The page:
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Re: Re: Need a better way to count input lines

by Theo (Priest)
on May 07, 2004 at 19:53 UTC ( #351583=note: print w/ replies, xml ) Need Help??


in reply to Re: Need a better way to count input lines
in thread Need a better way to count input lines

That looks a lot more perlish!. I changed it slightly to use the same data in an external file & I get an error for each line of the file that has a "/". (Of course, to get those errors I uncommented the 'no warnings' line)

Last First Phone Bldg Room email Use of uninitialized value in printf at PL.pl line 11, <FH> line 2. Use of uninitialized value in printf at PL.pl line 11, <FH> line 2. Use of uninitialized value in printf at PL.pl line 11, <FH> line 2. ---- Use of uninitialized value in printf at PL.pl line 11, <FH> line 5. Use of uninitialized value in printf at PL.pl line 11, <FH> line 5. Use of uninitialized value in printf at PL.pl line 11, <FH> line 5. john Use of uninitialized value in printf at PL.pl line 11, <FH> line 8. Use of uninitialized value in printf at PL.pl line 11, <FH> line 8. Use of uninitialized value in printf at PL.pl line 11, <FH> line 8. ed@a.nl Use of uninitialized value in printf at PL.pl line 11, <FH> line 11. Use of uninitialized value in printf at PL.pl line 11, <FH> line 11. Use of uninitialized value in printf at PL.pl line 11, <FH> line 11. cbest
If I redirect the output to a file, it looks like this:
Last First Phone Bldg Room email Alanon Bart^M ---- O'Lewis John.^M john Le Much Bo Jo^M ed@a.nl Abe-Jen Mar-Jo^M cbest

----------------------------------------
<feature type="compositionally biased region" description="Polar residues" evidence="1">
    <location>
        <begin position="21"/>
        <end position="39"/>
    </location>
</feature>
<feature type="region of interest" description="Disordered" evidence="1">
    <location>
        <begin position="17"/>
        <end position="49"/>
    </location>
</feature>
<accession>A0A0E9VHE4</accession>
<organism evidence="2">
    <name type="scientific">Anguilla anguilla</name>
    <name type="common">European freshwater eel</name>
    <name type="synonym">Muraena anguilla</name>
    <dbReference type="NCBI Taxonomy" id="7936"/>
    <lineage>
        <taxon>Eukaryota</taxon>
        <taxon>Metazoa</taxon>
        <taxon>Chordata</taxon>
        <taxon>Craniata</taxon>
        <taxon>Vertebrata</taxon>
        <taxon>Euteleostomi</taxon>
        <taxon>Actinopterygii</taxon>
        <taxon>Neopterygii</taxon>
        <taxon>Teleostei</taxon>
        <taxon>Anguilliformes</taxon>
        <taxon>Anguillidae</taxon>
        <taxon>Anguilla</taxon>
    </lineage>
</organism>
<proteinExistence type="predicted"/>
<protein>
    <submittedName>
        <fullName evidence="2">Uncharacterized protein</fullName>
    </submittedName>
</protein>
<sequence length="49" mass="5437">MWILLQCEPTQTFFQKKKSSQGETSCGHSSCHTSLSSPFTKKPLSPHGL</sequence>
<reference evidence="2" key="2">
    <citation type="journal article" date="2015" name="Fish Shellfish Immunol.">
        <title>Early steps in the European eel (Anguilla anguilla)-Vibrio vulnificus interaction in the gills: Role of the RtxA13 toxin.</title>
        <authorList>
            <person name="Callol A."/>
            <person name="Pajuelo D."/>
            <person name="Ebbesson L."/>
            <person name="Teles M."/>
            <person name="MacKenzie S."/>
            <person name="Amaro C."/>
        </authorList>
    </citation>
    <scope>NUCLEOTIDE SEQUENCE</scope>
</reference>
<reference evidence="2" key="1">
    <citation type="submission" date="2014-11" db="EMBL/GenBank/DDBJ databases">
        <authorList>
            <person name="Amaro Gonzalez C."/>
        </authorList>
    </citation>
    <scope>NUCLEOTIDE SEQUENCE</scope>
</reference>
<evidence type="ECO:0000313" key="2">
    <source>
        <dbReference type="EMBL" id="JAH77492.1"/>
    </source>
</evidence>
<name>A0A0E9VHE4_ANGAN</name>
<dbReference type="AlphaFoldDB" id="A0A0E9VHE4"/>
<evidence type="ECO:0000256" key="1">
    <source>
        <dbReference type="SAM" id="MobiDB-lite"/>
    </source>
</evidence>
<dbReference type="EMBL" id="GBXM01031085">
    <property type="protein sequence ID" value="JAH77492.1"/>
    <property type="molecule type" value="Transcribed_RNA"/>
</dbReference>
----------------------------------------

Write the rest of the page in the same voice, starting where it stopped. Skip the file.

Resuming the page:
The file, as I ran it is:
#!/opt/bin/perl -slw use strict; print "\nLast First Phone Bldg Room email\n"; open FH => "<testdata.txt" or die "can't find the data file: $!\n"; until( eof( FH ) ) { # no warnings 'uninitialized'; printf '%-7.7s %-7.7s ', <FH> =~ m[ ([^,]+) , \s* (.+) $]x +; printf '%7.7s %7.7s %7.7s ', <FH> =~ m[ ([^/]+) / (?:(\S+)\s+) +? (\S+) $]x; printf "%s\n", <FH> =~ m[^(\S+)]; }
I definitely don't understand what's happening in the second half of the middle regexp.

-Theo-
(so many nodes and so little time ... )


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Re: Re: Re: Need a better way to count input lines
by BrowserUk (Pope) on May 07, 2004 at 20:57 UTC

    Weird! The ^Ms that are getting left behind on the end of the first names suggests that the contents of the data file is weird, though given the source that's no real surprise.

    The reason for having the no warnings 'uninitialized' is to avoid the need for a special case to deal with location lines that don't contain the room number. The regex is saying:

    m[ ([^/]+) / # capture the phone number before the slash (?: #optionally capture the room number if it is exists (\S+) # capture all the non-spaces between the / \s+ #and one or more spaces )? # but only if there are two sets of non-spaces # separated by a one or more spaces before EOL (\S+) #capture the building code. $ ]x;

    If the room number isn't present, the second capture ($2) will be undefined, hence the need to suppress the warning. However, that you are getting three warnings means that all 3 captures are undefined (ie. the regex failed to match), which suggests that the data in the file is formatted somewhat differently to the sample data you posted.

    Without being able to see the actual contents of the file it is a little difficult to diagnose the problem.

    Perhaps you could run this one liner on the data file to dump the first few lines in hex and post the output here?

    perl -nle" exit if $. == 15; print unpack 'H*', $_" testdata.txt

    Examine what is said, not who speaks.
    "Efficiency is intelligent laziness." -David Dunham
    "Think for yourself!" - Abigail
      OK, BrowserUk, here are the results.
      %perl -nle" exit if $. == 15; print unpack 'H*', $_" testdata.txt Illegal variable name.
      Hope you can make sense of it ...

      -Theo-
      (so many nodes and so little time ... )

        Are you using linux or cygwin?

        As you were processing Word data, I (stupidly) assumed that you were using Win32 (native). Try

        perl -nle' exit if $. == 15; print unpack "H*", $_' testdata.txt

        Examine what is said, not who speaks.
        "Efficiency is intelligent laziness." -David Dunham
        "Think for yourself!" - Abigail

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